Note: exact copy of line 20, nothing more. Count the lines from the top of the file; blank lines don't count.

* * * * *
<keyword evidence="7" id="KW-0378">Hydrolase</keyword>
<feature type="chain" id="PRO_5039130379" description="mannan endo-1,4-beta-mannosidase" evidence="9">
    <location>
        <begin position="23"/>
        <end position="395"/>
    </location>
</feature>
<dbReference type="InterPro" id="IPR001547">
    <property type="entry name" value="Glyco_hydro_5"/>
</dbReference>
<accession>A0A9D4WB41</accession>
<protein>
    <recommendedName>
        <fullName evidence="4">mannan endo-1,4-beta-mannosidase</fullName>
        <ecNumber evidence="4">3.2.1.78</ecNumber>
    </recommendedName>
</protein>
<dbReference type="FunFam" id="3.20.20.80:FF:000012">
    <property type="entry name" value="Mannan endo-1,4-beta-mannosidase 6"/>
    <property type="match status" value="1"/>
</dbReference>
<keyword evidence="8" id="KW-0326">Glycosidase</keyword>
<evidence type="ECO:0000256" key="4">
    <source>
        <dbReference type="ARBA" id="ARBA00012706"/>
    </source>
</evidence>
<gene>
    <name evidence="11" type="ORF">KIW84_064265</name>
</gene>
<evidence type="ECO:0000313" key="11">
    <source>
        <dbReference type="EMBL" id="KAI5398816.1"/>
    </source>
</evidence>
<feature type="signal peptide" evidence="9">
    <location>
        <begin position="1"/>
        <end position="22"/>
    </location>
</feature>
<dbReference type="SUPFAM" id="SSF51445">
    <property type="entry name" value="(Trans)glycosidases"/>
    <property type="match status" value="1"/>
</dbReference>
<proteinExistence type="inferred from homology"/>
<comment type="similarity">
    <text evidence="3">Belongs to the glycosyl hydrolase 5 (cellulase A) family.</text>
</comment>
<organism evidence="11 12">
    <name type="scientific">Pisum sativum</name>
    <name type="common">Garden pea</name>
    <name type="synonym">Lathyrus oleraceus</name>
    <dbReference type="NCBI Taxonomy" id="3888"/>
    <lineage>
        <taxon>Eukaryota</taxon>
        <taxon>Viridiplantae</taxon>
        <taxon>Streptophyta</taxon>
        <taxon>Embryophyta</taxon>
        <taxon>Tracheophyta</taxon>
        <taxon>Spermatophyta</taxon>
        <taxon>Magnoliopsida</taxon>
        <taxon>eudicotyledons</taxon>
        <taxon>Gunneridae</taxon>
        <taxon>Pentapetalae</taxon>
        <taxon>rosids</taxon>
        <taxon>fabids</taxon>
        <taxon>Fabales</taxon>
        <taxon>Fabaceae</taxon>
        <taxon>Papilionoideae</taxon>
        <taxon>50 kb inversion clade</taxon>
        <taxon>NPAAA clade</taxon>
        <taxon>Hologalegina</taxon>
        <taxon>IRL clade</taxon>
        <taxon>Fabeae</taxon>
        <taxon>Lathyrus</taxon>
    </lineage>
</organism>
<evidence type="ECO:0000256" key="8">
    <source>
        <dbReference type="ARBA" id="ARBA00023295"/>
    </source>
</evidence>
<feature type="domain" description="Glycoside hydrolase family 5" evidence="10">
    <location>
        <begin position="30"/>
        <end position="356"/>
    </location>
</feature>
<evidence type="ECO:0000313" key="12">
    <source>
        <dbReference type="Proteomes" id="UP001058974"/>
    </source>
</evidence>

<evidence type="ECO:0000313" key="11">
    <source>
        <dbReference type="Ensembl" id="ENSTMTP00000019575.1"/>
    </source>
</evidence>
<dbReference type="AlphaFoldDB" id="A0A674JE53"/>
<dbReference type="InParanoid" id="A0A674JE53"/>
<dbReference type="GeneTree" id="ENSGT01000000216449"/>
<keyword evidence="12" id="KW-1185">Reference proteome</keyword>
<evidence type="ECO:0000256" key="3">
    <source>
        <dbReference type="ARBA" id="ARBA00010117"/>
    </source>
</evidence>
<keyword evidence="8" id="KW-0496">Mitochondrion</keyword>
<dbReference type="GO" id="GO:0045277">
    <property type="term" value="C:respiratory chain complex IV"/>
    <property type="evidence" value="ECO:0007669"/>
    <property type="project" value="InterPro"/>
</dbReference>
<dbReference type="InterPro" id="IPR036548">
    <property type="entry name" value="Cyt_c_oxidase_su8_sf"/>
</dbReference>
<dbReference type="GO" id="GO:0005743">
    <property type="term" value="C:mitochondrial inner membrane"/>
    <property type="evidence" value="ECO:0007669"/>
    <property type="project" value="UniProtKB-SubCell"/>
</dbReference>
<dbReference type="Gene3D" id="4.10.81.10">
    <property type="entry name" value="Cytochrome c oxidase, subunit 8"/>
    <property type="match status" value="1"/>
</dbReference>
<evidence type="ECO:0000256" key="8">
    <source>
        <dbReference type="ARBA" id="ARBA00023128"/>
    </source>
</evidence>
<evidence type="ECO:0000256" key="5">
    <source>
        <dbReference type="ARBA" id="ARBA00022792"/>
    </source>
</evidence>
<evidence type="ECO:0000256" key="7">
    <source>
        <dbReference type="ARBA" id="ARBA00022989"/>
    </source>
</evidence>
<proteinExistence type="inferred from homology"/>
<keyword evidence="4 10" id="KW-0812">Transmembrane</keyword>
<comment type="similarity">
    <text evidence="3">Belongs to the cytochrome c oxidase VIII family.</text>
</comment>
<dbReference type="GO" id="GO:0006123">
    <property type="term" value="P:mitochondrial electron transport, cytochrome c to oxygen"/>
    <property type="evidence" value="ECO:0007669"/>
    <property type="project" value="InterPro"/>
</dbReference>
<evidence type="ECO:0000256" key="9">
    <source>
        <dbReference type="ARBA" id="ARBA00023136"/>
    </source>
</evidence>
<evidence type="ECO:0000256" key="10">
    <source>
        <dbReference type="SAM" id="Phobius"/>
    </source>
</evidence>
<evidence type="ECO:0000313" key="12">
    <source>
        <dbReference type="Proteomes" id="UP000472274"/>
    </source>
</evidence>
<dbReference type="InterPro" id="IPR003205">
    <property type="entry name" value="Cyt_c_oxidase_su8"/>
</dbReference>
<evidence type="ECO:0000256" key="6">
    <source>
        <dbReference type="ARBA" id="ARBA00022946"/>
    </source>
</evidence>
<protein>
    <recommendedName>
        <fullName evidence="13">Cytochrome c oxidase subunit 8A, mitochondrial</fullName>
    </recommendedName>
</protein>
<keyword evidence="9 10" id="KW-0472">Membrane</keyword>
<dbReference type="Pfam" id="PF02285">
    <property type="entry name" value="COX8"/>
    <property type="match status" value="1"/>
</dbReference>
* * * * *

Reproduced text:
    <property type="match status" value="1"/>